Marilyn Nash Hill, who starred with Charlie Chaplin in the latter’s 1947 dark comedy “Monsieur Verdoux,” died on Oct. 6, 2011. She was 84.

The film, whose title character robs and murders the rich women he marries to keep his wife, who’s disabled, in middle-class comfort, was not well received by American critics, and Nash made only other pic, the undistinguished sci-fier “Unknown World,” in which she played a doctor.

She also made a couple of appearances on television in the 1950s, in “Hopalong Cassidy” in 1952 and “Medic” in 1955.

Through her first husband, screenwriter Philip Yordan (“Detective Story,” “Johnny Guitar”), she met William Castle, and her friendship with Castle lasted longer than her marriage to Yordan. In 2007, she appeared as an interviewee in Jeffrey Schwarz’s documentary “Spine Tingler! The William Castle Story.”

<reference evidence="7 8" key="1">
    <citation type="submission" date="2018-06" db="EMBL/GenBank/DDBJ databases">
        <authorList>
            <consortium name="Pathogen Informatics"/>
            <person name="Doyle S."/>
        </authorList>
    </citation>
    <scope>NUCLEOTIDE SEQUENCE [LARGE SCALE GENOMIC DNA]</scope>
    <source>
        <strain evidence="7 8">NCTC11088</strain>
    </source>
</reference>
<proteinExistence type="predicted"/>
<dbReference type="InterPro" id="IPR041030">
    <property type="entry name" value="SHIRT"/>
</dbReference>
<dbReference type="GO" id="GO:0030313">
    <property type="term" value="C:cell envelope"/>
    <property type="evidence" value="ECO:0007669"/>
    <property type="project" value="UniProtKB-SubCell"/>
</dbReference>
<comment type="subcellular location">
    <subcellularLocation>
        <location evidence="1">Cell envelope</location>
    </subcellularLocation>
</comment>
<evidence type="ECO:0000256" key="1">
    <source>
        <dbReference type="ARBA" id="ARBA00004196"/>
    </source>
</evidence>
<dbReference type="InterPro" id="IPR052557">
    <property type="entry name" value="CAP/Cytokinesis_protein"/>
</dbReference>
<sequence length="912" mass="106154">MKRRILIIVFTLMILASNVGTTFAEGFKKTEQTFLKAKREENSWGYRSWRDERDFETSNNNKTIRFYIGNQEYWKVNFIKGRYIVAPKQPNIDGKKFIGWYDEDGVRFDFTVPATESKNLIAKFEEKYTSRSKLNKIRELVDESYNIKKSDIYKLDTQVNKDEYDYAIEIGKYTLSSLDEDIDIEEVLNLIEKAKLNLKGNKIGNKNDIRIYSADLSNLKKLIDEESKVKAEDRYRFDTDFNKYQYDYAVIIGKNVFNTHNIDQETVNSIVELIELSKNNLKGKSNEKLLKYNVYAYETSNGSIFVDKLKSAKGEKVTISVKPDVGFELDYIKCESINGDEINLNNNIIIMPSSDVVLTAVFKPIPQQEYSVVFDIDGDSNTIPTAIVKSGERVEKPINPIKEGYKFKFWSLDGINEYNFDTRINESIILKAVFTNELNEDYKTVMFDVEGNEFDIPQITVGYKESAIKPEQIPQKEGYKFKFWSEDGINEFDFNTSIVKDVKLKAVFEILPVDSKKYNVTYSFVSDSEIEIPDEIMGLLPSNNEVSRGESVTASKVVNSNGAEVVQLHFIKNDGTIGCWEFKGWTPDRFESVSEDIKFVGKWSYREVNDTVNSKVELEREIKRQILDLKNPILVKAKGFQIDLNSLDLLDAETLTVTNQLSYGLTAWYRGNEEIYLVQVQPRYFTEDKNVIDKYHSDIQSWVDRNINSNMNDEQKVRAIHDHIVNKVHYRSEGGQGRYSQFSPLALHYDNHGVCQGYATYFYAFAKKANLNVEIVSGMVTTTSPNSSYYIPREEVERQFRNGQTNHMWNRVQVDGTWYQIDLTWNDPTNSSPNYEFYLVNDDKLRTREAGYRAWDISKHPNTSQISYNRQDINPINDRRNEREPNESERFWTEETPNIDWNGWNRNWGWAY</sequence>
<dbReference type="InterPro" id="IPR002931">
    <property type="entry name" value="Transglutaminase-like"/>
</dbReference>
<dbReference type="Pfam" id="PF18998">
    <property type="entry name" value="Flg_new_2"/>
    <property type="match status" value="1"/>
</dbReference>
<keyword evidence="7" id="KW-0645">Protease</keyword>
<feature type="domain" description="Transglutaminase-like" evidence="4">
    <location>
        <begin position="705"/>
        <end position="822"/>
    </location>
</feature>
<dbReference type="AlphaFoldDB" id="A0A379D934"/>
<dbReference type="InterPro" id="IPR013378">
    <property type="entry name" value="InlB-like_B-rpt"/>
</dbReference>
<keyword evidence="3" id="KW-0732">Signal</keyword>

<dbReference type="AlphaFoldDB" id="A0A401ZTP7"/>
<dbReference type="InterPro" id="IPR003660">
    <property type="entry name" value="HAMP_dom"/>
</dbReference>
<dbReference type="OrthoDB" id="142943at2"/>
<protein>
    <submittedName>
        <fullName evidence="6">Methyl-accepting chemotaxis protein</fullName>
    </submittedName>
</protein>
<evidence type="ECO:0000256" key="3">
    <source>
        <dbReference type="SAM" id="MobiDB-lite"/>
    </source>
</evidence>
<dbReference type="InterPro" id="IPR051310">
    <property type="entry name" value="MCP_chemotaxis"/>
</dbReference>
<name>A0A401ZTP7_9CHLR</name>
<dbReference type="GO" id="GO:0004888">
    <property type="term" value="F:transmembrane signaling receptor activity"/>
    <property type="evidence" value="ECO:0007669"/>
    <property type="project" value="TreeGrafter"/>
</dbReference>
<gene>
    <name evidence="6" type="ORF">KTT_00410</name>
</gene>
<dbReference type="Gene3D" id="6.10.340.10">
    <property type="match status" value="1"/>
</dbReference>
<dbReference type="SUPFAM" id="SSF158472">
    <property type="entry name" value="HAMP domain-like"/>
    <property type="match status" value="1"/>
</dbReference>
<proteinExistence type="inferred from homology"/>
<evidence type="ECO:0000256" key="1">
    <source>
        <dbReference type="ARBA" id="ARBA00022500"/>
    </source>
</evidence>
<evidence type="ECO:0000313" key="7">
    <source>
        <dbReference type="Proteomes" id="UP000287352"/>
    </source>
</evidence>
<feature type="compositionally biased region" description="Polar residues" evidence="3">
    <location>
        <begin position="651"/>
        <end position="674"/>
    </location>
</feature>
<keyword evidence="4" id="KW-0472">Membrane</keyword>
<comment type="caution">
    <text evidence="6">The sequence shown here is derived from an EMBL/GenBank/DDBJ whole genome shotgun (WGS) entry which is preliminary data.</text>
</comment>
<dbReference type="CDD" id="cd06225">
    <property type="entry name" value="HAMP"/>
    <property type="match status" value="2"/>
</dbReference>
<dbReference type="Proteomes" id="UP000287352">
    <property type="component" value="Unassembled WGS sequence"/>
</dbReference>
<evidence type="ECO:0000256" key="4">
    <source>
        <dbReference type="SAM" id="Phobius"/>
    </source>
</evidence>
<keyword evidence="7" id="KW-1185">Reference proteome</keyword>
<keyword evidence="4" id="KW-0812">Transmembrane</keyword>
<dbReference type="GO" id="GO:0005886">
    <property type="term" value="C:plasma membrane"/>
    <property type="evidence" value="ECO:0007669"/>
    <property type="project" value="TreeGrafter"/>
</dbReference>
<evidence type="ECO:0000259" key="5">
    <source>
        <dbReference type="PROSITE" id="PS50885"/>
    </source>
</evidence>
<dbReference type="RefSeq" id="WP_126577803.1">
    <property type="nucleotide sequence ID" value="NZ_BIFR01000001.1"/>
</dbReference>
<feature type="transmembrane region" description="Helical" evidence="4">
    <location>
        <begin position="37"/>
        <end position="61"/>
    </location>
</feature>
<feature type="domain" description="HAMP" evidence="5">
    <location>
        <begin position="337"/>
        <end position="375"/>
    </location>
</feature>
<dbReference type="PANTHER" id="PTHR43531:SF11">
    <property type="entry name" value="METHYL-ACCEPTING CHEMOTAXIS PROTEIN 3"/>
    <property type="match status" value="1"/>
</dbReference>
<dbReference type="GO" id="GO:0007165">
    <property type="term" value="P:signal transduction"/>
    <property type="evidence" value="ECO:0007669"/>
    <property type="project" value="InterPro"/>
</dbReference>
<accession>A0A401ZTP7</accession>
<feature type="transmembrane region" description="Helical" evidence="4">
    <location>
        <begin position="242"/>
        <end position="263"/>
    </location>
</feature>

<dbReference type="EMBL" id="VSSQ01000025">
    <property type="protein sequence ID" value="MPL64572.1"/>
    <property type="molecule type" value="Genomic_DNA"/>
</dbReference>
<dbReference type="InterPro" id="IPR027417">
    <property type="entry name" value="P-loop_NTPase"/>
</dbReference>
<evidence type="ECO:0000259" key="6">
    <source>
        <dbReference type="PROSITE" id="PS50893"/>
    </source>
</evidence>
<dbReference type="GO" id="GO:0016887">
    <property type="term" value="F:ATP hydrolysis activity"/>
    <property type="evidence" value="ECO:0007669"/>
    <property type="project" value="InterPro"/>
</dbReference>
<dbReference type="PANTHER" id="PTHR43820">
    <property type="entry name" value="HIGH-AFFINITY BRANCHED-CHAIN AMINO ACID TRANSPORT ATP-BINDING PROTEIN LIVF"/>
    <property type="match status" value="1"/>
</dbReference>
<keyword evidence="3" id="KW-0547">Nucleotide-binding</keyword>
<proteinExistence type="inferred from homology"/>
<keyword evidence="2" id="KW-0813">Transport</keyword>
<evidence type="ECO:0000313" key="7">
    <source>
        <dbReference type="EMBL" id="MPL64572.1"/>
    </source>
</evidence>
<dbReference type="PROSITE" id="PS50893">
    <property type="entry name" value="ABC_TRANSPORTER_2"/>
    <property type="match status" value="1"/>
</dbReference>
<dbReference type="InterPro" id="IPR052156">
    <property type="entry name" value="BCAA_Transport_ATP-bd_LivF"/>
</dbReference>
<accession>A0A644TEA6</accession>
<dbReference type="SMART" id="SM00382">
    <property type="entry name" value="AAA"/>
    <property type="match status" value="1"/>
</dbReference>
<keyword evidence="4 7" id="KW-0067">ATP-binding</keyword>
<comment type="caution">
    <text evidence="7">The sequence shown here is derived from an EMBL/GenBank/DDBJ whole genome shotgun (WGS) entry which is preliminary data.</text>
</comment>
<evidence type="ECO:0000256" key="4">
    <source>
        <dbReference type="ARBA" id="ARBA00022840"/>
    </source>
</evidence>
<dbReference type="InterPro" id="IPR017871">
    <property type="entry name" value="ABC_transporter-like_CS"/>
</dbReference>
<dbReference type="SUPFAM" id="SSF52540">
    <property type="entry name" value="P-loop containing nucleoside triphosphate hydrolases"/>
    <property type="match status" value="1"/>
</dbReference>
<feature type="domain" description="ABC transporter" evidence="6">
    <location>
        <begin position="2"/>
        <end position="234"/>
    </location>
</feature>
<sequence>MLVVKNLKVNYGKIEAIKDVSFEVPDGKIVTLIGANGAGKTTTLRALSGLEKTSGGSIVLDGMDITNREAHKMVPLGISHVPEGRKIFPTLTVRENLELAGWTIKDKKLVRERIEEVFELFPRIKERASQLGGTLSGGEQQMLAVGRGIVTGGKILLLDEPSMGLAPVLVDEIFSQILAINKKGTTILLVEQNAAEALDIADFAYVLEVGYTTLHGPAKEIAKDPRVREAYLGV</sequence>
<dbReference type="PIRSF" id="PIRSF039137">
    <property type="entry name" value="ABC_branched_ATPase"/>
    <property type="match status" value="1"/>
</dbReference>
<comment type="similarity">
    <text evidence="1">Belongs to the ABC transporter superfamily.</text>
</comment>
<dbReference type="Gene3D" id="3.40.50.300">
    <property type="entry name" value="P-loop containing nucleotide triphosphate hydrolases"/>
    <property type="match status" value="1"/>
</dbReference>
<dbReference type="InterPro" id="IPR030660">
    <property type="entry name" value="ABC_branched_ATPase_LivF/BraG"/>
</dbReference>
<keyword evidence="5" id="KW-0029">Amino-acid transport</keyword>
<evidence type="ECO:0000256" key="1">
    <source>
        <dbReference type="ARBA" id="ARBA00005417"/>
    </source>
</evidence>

Born in Flint, Mich., she was a student at the U. of Arizona planning on a career in medicine when she visited Los Angeles with her mother and met Chaplin on the tennis court at the Beverly Hills Hotel. He signed her to a contract with Chaplin Studios.

Nash also acted onstage. Thanks to her marriage to Yordan (later an Oscar winner), she quickly found herself among Hollywood royalty, but the couple divorced in the early ’50s.

She married Dr. Donald P. Franks, and the couple later relocated to Oroville, Calif., where she served as a casting director for films shot in that area, including “The Klansman,” “The Outlaw Josey Wales” and “The Great Smokey Roadblock.” She later married Mack Hill, who predeceased her.

Nash is survived by four sons and six grandchildren.

A memorial will be held Thursday, Oct. 27, at 11 a.m. at St. Augustine of Canterbury Anglican Church, 228 Salem St., Chico, CA 95928.

Donations may be made at Nationalfragilexfoundation.org